The first line of this exercise is similar to the first line of one of the books in the Have You Read ...? box on the left: have you read it, and do you recognize it?

Thursday, 11 October 2007

SHOT NO 8, by Adam Grant

I feel jilted as a dishevelled beauty leaves my lover's lair,
Her eyes full of sleep and health from recently left lust
The smell of sex does not linger in the air, but it should.
My lover looks seriously in to my eyes, hers dart
Feverishly they try to stay upon mine.
A half hearted introduction discloses only that she knows no name
And the warmth of soft scents ... morning sun kissed cheeks
Leaves my senses be, and I grow cold.
She'd laid it on the line from our start -
"Sleeping with a girl is only a lustful action,
Like watching pornography, it is not love,
For I only have love for you."
It seemed like fun then ....

Friday, 5 October 2007

SHOT NO 7, by Dave Puller

I gave her everything.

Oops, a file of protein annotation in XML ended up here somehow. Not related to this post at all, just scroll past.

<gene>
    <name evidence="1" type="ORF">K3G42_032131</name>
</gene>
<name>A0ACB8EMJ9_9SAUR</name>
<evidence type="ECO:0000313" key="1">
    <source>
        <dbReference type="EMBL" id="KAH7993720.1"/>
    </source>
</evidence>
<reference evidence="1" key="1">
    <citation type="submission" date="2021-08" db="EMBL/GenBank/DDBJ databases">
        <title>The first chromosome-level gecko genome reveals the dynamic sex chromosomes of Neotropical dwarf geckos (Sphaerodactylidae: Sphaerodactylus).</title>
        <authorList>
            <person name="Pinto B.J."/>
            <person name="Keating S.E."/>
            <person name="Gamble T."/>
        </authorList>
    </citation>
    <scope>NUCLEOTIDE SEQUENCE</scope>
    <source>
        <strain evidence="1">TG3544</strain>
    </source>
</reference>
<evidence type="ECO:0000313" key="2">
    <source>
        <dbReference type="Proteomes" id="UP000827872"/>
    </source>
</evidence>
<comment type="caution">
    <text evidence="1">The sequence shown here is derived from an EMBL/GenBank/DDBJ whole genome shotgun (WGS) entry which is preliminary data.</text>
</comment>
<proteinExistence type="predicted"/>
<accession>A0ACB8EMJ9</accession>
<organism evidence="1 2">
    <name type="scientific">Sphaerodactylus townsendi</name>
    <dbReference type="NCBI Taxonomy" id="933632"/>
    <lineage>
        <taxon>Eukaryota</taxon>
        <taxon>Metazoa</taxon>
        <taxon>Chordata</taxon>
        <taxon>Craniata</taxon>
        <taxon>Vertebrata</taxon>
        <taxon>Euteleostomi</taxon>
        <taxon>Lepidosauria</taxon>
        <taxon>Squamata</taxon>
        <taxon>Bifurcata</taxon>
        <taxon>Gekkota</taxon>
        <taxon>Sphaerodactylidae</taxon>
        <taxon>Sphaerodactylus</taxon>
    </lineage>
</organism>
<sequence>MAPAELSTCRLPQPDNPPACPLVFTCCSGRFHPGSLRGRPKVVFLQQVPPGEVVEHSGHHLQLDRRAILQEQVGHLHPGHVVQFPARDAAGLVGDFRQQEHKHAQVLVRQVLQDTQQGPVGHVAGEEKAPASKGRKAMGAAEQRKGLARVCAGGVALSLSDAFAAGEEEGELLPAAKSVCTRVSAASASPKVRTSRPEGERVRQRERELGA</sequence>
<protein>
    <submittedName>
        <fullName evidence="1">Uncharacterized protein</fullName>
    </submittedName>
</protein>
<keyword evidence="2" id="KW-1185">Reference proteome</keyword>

And she took it.

SHOT NO 6, by Anthony Sides

You were still asleep when I pressed the cushion on to your face. I tried not to wake you. You moved your head slightly in your sleep when you felt the cushion cover and I pushed my two hands down with all my strength from my shoulders down through both my wrists and held my breath praying.

Thursday, 4 October 2007

Intro to Shots No 5 and 6

Peter Sansom ran a writing work shop in Huddersfield in 2006 and asked the group to write something beginning with the line You were still asleep.

Steve Waling wrote a poem, and a few days after he showed it to me I wrote some prose with the same first line. Steve's poem is in his new book Travelator and I appreciate his permission to include it here.

In The Times Ian MacMillan listed Travelator first in his "Five to Cherish" and wrote:

Waling was once poet-in-residence at a chip shop and his poetry has a salty quality that makes you want more. [Steve's publisher] Salt churns out quality books like there's no tomorrow.

Thank you again to Steve for the poem, and to Steve and Ian MacMillan for this opportunity to use square brackets.

SHOT NO 5, by Steve Waling

You were still asleep

as light came in through the curtains.

The first bus crawled up the hill. I made this

from a dream of my childhood.

This is the house on the corner. Bought

by an absentee landlord, kept empty

for when the price goes up.

Not in this town. The garage next door

was arsoned. Mum lives up the hill now,

I don't like going back. Nostalgia's